One of our major goals in this book is to see how the world might be made easier, or safer, for the Homers among us (and the Homer lurking somewhere in each of us). If people can rely on their Automatic Systems without getting into terrible trouble, their lives should be easier, better, and longer.

Rules of Thumb

Most of us are busy, our lives are complicated, and we can’t spend all our time thinking and analyzing everything. When we have to make judgments, such as guessing Angelina Jolie’s age or the distance between Cleveland and Philadelphia, we use simple rules of thumb to help us. We use rules of thumb because most of the time they are quick and useful.

In fact, there is a great collection edited by Tom Parker titled Rules of Thumb. Parker wrote the book by asking friends to send him good rules of thumb. For example, “One ostrich egg will serve 24 people for brunch.” “Ten people will raise the temperature of an average size room by one de- gree per hour.” And one to which we will return: “No more than 25 per- cent of the guests at a university dinner party can come from the econom- ics department without spoiling the conversation.”




Although rules of thumb can be very helpful, their use can also lead to systematic biases. This insight, first developed decades ago by two Israeli psychologists, Amos Tversky and Daniel Kahneman (1974), has changed the way psychologists (and eventually economists) think about thinking. Their original work identified three heuristics, or rules of thumb—an- choring, availability, and representativeness—and the biases that are asso- ciated with each. Their research program has come to be known as the “heuristics and biases” approach to the study of human judgment. More recently, psychologists have come to understand that these heuristics and biases emerge from the interplay between the Automatic System and the Reflective System. Let’s see how.


Suppose we are asked to guess the population of Milwaukee, a city about two hours north of Chicago, where we live. Neither of us knows much about Milwaukee, but we think that it is the biggest city in Wisconsin. How should we go about guessing? Well, one thing we could do is start with something we do know, which is the population of Chicago, roughly three million. So we might think, Milwaukee is a major city, but clearly not as big as Chicago, so, hmmm, maybe it is one-third the size, say one million. Now consider someone from Green Bay, Wisconsin, who is asked the same question. She also doesn’t know the answer, but she does know that Green Bay has about one hundred thousand people and knows that Milwaukee is larger, so guesses, say, three times larger—three hundred thousand.

This process is called “anchoring and adjustment.” You start with some anchor, the number you know, and adjust in the direction you think is ap- propriate. So far, so good. The bias occurs because the adjustments are typ- ically insufficient. Experiments repeatedly show that, in problems similar to our example, people from Chicago are likely to make a high guess (based on their high anchor) while those from Green Bay guess low (based on their low anchor). As it happens, Milwaukee has about 580,000 people.4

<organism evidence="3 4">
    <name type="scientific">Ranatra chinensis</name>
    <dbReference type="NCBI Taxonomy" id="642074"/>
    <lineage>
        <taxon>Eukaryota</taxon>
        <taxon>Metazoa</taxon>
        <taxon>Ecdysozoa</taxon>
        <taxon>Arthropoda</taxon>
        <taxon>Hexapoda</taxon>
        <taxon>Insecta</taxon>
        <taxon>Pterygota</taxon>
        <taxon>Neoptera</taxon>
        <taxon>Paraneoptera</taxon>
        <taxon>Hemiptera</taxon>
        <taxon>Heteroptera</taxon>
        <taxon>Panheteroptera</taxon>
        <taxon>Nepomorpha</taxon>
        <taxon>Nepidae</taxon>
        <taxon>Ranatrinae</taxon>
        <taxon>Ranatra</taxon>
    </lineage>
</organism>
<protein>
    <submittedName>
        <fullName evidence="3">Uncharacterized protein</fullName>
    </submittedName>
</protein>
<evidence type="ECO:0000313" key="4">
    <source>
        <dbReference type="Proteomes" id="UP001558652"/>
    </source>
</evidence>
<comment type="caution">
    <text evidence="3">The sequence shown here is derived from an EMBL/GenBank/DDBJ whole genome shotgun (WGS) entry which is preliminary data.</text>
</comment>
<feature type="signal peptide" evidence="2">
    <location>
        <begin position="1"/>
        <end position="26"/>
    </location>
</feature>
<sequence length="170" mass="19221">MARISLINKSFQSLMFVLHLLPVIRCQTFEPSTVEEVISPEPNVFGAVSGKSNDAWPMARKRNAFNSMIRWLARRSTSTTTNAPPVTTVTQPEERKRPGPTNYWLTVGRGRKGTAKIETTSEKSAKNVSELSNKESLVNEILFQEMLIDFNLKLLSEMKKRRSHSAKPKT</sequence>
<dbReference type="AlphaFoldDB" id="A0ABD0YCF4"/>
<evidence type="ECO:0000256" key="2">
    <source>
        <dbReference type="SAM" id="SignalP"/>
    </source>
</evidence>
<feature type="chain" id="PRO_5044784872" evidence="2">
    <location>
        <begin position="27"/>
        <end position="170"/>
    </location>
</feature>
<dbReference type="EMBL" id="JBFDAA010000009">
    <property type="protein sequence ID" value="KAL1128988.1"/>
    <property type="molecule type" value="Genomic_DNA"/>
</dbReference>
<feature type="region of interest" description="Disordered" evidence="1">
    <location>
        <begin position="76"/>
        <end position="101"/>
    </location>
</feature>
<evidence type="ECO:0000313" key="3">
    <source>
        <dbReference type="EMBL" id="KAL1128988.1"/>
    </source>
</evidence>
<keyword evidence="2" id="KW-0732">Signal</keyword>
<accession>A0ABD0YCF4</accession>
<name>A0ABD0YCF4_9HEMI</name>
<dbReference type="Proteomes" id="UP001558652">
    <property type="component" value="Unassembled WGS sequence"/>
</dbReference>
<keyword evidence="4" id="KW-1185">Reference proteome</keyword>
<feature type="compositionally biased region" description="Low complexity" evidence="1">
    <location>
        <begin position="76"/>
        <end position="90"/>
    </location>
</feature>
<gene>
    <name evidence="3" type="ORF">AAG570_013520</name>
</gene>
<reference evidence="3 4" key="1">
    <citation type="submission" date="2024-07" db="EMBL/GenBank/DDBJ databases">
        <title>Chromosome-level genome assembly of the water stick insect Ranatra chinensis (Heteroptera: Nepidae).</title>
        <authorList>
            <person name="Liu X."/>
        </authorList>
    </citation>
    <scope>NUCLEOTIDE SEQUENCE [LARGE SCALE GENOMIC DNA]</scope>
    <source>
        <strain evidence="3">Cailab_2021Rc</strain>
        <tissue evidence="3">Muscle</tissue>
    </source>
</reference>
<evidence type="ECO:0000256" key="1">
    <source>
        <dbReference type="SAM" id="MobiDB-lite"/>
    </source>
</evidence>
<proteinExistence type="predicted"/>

Even obviously irrelevant anchors creep into the decision-making pro- cess. Try this one yourself. Take the last three digits of your phone number and add two hundred. Write the number down. Now, when do you think Attila the Hun sacked Europe? Was it before or after that year? What is your best guess? (We will give you one hint: It was after the birth of Jesus.) Even




if you do not know much about European history, you do know enough to know that whenever Attila did whatever he did, the date has nothing to do with your phone number. Still, when we conduct this experiment with our students, we get answers that are more than three hundred years later from students who start with high anchors rather than low ones. (The right an- swer is 411.)

Anchors can even influence how you think your life is going. In one ex- periment, college students were asked two questions: (a) How happy are you? (b) How often are you dating? When the two questions were asked in this order the correlation between the two questions was quite low (.11). But when the question order was reversed, so that the dating question was asked first, the correlation jumped to .62. Apparently, when prompted by the dating question, the students use what might be called the “dating heuristic” to answer the question about how happy they are. “Gee, I can’t remember when I last had a date! I must be miserable.” Similar results can be obtained from married couples if the dating question is replaced by a lovemaking question.5

In the language of this book, anchors serve as nudges. We can influence the figure you will choose in a particular situation by ever-so-subtly sug- gesting a starting point for your thought process. When charities ask you for a donation, they typically offer you a range of options such as $100, $250, $1,000, $5,000, or “other.” If the charity’s fund-raisers have an idea of what they are doing, these values are not picked at random, because the options influence the amount of money people decide to donate. People will give more if the options are $100, $250, $1,000, and $5,000, than if the options are $50, $75, $100, and $150.